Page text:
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Hannah Whitall Smith's Secret of Happiness

Updated Oct 15, 2015
Hannah Whitall Smith's Secret of Happiness

Heart beating in fear, feeling terribly wicked, Hannah Whitall slipped into the Academy of Fine Arts in Philadelphia. "I suppose now I shall go straight to hell," she thought, and was surprised that God did not strike her dead. She had been brought up in a loving but strict Quaker home. The girl thought of herself as a Christian and believed she must be good to please God and win his salvation. Unfortunately, she never heard the plain gospel story. Instead, she was taught scruples about art and clothes and other things.

At sixteen, Hannh told her journal, "...I cannot really become righteous until I repent, and I cannot repent." Hungry to find God, she searched her emotions, hoping for feelings of repentance and of goodness. When she could not work up a feeling of love for God or a desire to do his will, she despaired of salvation. After years of misery, she even began to doubt the existence of God. While still living in this despair, she married and had children.

Sometimes our cruelest losses are the avenue to our greatest gains. For Hannah Whitall Smith, the loss of a five-year-old daughter finally unlocked the gates of heaven. Unable to bear the thought that the girl had gone into a cold, impersonal nothingness, she sought desperately for a ray of light. At that time, Philadelphia businessmen came together for noon prayer meetings. Hannah wondered what prompted so many to give up their lunch hour and went to see. "Suddenly something happened to me. What it was or how it came I had no idea, but somehow an inner eye seemed to be opened in my soul, and I seemed to see that after all God was a fact--the bottom fact of all facts--and that the only thing to do was to find out all about him."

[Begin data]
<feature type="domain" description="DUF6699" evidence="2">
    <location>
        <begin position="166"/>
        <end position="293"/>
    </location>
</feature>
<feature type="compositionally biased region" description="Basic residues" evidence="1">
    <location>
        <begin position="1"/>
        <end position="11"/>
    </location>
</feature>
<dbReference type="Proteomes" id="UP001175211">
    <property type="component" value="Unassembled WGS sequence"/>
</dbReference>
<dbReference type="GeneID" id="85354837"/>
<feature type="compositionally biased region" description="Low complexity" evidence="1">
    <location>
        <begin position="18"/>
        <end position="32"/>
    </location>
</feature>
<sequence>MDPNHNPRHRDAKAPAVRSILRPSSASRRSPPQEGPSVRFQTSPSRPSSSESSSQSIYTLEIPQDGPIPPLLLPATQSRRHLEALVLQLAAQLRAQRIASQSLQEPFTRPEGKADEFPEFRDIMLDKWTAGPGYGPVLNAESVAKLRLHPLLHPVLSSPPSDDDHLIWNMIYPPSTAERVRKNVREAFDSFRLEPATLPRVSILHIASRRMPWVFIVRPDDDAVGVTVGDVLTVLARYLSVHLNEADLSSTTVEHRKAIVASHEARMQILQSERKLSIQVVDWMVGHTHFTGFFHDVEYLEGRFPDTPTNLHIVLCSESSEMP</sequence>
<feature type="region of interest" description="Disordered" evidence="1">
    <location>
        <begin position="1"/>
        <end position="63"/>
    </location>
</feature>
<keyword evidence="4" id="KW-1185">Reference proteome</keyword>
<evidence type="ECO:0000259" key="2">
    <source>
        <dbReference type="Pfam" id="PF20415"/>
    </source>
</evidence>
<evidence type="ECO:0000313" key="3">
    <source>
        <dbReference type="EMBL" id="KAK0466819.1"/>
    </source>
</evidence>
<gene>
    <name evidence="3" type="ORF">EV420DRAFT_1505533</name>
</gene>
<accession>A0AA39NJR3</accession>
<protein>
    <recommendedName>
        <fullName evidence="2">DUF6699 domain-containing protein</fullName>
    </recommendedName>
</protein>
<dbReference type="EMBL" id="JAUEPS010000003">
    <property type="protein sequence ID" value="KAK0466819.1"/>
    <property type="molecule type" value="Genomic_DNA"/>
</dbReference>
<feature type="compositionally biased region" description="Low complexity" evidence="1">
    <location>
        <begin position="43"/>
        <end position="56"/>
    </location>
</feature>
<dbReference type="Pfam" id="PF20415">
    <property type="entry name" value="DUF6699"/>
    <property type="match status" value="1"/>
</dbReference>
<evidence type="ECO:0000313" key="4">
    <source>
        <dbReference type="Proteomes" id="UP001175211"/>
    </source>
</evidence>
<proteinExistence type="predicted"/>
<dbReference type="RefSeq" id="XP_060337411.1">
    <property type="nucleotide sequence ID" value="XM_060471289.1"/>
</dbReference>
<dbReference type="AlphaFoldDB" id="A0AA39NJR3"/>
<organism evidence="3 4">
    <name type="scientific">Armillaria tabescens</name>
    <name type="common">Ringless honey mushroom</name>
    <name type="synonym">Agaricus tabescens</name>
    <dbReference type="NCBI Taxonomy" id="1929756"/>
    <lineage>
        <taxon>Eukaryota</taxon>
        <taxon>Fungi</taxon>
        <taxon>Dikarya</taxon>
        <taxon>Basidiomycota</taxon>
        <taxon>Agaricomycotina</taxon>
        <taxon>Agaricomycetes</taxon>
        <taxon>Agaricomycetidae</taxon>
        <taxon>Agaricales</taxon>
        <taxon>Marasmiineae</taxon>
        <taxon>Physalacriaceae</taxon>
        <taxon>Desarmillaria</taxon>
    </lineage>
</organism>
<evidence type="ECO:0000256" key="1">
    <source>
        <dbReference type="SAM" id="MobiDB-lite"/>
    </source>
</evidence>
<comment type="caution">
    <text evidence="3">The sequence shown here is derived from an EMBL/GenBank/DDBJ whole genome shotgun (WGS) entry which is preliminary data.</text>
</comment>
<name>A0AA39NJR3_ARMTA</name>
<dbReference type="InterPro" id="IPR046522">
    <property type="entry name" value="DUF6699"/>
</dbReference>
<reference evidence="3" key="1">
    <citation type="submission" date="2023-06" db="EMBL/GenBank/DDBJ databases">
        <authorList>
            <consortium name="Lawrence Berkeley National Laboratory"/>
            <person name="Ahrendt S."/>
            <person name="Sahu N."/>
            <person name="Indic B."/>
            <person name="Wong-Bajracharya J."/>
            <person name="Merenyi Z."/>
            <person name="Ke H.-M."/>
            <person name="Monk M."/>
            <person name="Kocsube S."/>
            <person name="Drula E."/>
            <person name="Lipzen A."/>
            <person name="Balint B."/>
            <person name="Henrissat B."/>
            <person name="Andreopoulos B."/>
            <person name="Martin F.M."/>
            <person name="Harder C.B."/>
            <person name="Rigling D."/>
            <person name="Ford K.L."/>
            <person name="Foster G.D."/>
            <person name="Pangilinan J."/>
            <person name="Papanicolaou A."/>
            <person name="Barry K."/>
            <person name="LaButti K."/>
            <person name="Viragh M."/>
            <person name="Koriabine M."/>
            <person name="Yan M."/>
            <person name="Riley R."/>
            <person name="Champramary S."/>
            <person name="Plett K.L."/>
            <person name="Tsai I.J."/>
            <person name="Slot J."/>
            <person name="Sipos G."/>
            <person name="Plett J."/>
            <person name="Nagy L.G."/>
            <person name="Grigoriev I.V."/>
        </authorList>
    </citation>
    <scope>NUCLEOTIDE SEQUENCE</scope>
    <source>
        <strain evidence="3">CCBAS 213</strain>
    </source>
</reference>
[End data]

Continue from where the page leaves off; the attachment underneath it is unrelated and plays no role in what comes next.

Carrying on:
By August 30, 1858 Hannah Smith had recorded a full commitment to belief in Christ as her savior from sins. She saw that salvation was not based on feelings but on God's facts. At once she shared this insight with others and began to attend a Plymouth Brethren congregation.

Some time later she realized that she must suffer with Christ if she was to enjoy him fully. She prayed to share His sufferings. Expecting persecution, she came under a terrible burden for souls instead--she could scarcely bear to look into the faces of the unconverted. She took to wearing a thick veil--but more than ever spoke to people about Christ. Her anguish eventually led her to teach that all people will be saved.

Although Hannah was a Christian, she still found herself slipping into moments of anger, bitterness, and irritability. Unable to change herself, she prayed for change. It was then she overheard some simple folks talking of new depths of Christ they had discovered. Feeling contemptuous of them for their lack of learning, Hannah nonetheless attended one of their meetings. They demonstrated a character she lacked and she became their eager student.

"Christ came to save us from the power of sin as well as the penalty of sin," they told her. The secret was to abide in him. Christians are not meant to live joyless, defeated lives, but to abound with joy and victory. As Paul says, "sin is not to have dominion over us."

One of her daughters pleaded with her to put her wisdom into a book. Hannah did so, over twenty years before she died on this day, May 1, 1911. Theologians say The Christian's Secret of a Happy Life teaches the error of Quietism: that we must do nothing and let Christ do it all. But her book has encouraged generations of Christians with sage advice such as, "When doubts come, meet them, not with arguments, but with assertions of faith. All doubts are an attack of the enemy; the Holy spirit never suggests them--never. He is the Comforter, not the Accuser; and He never shows us our need without at the same time revealing the Divine supply." - Hannah Whitall Smith


  1. Foster, Warren Dunham. Heroines of Modern religion. (New York: Sturgis and Walton, 1913).
  2. MacArthur, John, jr. Our Sufficiency in Christ. (Dallas: Word, 1991, page 194).
  3. Smith, Hannah Whitall. The Christian's Secret of a Happy Life. (Various editions).
  4. -------------------------- The Unselfishness of God. (Her spiritual autobiography).
  5. "Smith, Hannah Whitall." Dictionary of American Biography.

Last updated July, 2007


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While Hannah Whitall Smith wrote "The Christian's Secret of a Happy Life". sometimes our cruelest losses are the avenue to our greatest gains. For Hannah Whitall Smith, it was the loss of a five-year-old daughter.